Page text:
i see alot of competitors are getting there frozen pizzas 12in pizzas in retail stores,bars,ect, i have been wanting to get in this for awile now ,what are the steps i need to take to get this going i know i have to get a usda stamp but from there im kinda lost ,if any of you have got this going please tell me how you got this done,thank you
We are a IND. shop and we did just what you are talking about. It takes about 3-6 months of getting your facility and paperwork, HAACP, SSOP, SOP. Then every time you make pizzas your inspector has to be there!!! You also cannot have your regular pizza shop in operation during making frozen pizza. The big issue with inspector is the MEAT. You will have to come up with processes to prove your temps. You will also need at least 3 months of proven data to support your temps/process.
Overall it was and is a lot of work. I would say the equipment just to get started and upgrading our shop costs about 10-20K.
Hope this all helps.
VERY VERY competitive market.
In 6 months we are in 3 Grocery stores, 4 liquor stores, 2 bars, 5 gas stations.
With the capital expense you mentioned how long do you anticipate it will take to break even on this venture?
Coming up soon, in the April issue, I’ve got an article addressing your specific question as to where to go to get the necessary information for becoming a “wholesale” food manufacturer.
As for payback/ROI, let me share this trur story with you. A good friend of mind was making an excellent quality pizza, and he wanted to take it to the supermarkets, I helped him, and together we launched a new, frozen pizza into our local market (not a huge market, one serving about half a million people). We even had television plugs for the product, pretty neat. I was pulling product from our local Dillon’s supermarket for weekly testing and evaluation. About 4-months into the launch, his product strangly disappeared from the shelves. It seems that one of the BIG players didn’t like the “new kid” on the block, so they began a local store promotion to increase sales, went something like this: They told the managers of the frozen foods section all they had to do was to sell X-number of cases of their product within the next 3-months and their name would be put into the hat for a drawing for a trip to some exotic location, all expenses paid! Since the managers had control over the foods in the cases, you can guess that our pizza was not displayed right up front, in fact, it was not displayed at all! This act of “kindness” put my friend out of business in just over 6-months. Keep in mind that there is no way a new, up start company can compete with an existing company with an established cash flow, not to even mention a large wholesale manufacturer that is out there protecting their turf. Just be cautious.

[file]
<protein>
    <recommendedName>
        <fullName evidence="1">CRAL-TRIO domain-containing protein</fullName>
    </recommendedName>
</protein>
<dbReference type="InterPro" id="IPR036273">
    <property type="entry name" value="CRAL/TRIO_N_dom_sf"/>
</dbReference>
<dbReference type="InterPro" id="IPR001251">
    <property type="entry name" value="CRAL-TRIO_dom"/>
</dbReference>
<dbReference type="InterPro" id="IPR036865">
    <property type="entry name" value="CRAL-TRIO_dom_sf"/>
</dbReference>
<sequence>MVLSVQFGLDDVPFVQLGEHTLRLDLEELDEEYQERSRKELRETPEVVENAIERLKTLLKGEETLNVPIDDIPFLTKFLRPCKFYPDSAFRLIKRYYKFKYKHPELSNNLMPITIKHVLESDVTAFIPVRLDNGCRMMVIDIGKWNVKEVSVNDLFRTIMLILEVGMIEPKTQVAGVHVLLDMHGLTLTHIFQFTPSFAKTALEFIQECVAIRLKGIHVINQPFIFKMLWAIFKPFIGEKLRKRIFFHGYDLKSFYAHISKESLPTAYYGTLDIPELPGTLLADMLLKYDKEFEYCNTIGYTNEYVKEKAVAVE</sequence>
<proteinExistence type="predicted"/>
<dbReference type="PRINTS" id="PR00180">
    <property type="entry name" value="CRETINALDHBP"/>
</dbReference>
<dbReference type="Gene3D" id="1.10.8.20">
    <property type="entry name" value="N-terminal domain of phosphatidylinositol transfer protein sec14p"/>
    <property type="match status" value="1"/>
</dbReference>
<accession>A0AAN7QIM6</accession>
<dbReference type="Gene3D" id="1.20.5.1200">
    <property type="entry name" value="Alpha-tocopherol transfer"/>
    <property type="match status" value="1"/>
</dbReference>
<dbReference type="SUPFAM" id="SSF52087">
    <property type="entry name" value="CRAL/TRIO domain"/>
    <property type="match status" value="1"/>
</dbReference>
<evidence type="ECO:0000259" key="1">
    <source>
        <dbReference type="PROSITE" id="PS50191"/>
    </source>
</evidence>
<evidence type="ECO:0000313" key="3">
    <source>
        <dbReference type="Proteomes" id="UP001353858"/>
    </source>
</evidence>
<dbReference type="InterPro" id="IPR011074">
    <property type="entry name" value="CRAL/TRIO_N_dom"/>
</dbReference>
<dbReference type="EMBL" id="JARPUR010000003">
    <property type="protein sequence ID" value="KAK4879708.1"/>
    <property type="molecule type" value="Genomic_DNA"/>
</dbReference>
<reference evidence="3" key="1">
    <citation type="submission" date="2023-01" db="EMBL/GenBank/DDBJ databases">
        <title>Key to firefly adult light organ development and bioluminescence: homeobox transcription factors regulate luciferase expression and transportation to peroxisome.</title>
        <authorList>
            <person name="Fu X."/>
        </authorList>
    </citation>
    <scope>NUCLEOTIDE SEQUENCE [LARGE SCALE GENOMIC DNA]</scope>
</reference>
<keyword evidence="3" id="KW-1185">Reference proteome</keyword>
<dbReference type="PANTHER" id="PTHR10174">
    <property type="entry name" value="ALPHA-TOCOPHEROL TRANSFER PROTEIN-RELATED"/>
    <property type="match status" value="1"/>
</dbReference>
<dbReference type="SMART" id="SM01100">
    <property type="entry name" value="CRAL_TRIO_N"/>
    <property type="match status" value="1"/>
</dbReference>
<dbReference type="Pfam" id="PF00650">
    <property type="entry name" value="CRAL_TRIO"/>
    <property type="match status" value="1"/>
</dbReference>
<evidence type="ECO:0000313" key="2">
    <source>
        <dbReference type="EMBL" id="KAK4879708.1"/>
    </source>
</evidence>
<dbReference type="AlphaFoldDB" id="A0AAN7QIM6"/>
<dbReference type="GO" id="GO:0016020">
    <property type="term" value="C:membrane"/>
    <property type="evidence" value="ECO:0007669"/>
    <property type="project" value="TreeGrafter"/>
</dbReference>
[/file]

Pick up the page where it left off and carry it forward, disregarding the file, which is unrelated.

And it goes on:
Tom Lehmann/The Dough Doctor
When you wholesale your product you can run into a lot of hassle if you have meat toppings on your pizza.
Many years ago I had a client that wanted to wholesale his pizzas. the cost to have his equipment and building brought up to the standards of the meat inspection folks were prohibitive.
I suggested he buy his meet products from a licensed meat processing company in small pre portioned packages and just shrink wrap those packaged in with his pizzas. The consumer had to bake the pizzas so spreading some pepperoni or sausage around on the pizzas was no big deal.
Good idea, he thought ,but at the time he could not find a company to package the products in small enough containers.
I notice now that some companies are offering pepperoni slices in small packages at retail. Perhaps someone could use the procedure I suggested now that meat products are available in smaller packages.